Monday has arrived.
The day we have to return to work, school, our usual routines. For me, after a weekend away from the page, settling back into the routine of writing is a difficult task. The route back to that inner world, the writer’s life, the life of the imagination, is so fraught with distractions it can sometimes be difficult to traverse.
There are bills to be paid, a pile of dirty laundry, errands to run, phone calls to make, not to mention the lure of the connected world — my Facebook feed, emails, that photo I want to post to Instagram. With all these diversions, that inner world is illusive at times. It’s easier to put a load of washing on, chat with my friends or spend just a few minutes( I tell myself) checking my Facebook feed.
Dani Shapiro, in her book Still Writing, sees that distance between the page and the details of our lives, as the writer’s version of a rush hour commute – “a ritual that creates its own buffer zone between the two traversed worlds”, — our journey between our domestic lives and our work.
Whether your workspace is a corner of your living room, your studio, or a rented space outside the home, she says that after a break, you need to get back to that place inside yourself which allows you to create. It’s a journey, just as surely as someone who works for a corporation in the city leaves home in her car, or waits at the bus stop or boards a train.
The difference for the writer is that it’s a journey in your head. It’s a difficult commute (for me, anyway).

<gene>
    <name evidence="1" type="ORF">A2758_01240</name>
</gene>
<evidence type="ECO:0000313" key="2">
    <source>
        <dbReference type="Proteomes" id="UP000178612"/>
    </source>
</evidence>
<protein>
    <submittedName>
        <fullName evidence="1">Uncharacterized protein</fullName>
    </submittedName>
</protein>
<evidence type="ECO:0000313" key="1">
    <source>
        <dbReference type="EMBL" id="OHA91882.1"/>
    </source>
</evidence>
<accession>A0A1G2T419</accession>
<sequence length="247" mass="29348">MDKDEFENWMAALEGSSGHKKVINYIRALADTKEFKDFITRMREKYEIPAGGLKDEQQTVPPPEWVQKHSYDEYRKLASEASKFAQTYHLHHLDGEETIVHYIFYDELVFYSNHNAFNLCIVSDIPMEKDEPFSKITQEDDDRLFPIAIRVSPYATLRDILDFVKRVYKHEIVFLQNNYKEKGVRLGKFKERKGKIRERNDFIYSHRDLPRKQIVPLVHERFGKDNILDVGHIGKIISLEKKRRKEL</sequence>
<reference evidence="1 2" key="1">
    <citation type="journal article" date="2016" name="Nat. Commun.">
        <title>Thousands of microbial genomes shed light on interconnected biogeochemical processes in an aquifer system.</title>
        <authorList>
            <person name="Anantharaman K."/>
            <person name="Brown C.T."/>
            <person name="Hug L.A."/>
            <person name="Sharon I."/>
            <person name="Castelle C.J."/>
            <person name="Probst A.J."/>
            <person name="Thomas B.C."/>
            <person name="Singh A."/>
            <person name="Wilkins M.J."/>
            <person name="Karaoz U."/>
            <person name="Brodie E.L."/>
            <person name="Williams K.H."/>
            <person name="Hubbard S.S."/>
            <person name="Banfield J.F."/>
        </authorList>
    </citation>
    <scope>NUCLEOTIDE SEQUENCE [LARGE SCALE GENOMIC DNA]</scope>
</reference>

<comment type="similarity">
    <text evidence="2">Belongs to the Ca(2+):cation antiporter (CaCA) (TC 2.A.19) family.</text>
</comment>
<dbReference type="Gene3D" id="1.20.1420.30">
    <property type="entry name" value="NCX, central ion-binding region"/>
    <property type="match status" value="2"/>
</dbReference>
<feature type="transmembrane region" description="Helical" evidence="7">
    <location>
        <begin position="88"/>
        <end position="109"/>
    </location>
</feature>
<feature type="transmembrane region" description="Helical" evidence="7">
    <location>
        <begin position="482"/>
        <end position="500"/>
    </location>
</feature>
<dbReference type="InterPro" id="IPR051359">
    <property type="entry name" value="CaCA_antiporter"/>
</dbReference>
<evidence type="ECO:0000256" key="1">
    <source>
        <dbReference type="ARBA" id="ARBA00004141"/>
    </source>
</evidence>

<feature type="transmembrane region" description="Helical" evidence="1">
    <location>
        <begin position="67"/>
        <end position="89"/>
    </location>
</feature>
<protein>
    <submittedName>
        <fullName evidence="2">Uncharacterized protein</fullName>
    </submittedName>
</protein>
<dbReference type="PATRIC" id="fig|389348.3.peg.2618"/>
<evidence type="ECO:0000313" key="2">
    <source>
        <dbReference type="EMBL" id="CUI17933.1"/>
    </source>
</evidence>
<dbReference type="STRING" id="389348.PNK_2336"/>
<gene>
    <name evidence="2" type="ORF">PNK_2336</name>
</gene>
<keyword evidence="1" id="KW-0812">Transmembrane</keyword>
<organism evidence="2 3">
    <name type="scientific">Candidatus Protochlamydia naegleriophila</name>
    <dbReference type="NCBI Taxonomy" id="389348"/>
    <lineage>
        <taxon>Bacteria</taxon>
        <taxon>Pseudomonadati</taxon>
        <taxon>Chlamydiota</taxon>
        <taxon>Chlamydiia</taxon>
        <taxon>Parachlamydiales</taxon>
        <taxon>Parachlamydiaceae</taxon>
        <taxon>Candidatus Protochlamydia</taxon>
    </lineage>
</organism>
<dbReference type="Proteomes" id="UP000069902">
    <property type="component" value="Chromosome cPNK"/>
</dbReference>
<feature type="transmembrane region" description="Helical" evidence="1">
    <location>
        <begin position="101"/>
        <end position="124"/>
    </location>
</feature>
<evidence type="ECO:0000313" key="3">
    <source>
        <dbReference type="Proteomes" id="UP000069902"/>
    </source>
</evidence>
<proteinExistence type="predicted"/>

I suppose this is where the Monday morning ritual comes into play.
My morning ritual begins with a beeline to my desk as soon as I can, to write my three morning pages. This is another ritual from Julia Cameron, who says that writing three pages first thing in the morning, clears your mind. It helps to get rid of the clutter, the chattering voices in your head, which can cause writer’s block.
She sees it as a form of meditation which helps you to, “get to the other side”. It’s supposed to help you find that quiet spot where your creative side lives (or in my case, hides).
Today, I will pay more attention to my journey to that inner world. I’ll use my Monday morning ritual, calm my mind and put the details of my domestic life aside. Work to find that quiet spot.
And start writing.
So, join me on the writer’s rush hour commute.
Hopefully, as Shapiro says, “once we enter the place from which we write, it will expand to make room for us. It will be wider than the world”.
Today is a good day. I picked up my pen (the blinking curser is a short-cut to distraction) and made my scratchings on the page — the first draft of this post.
I hope that you too have a productive day.
Happy monday and good scratchings to you!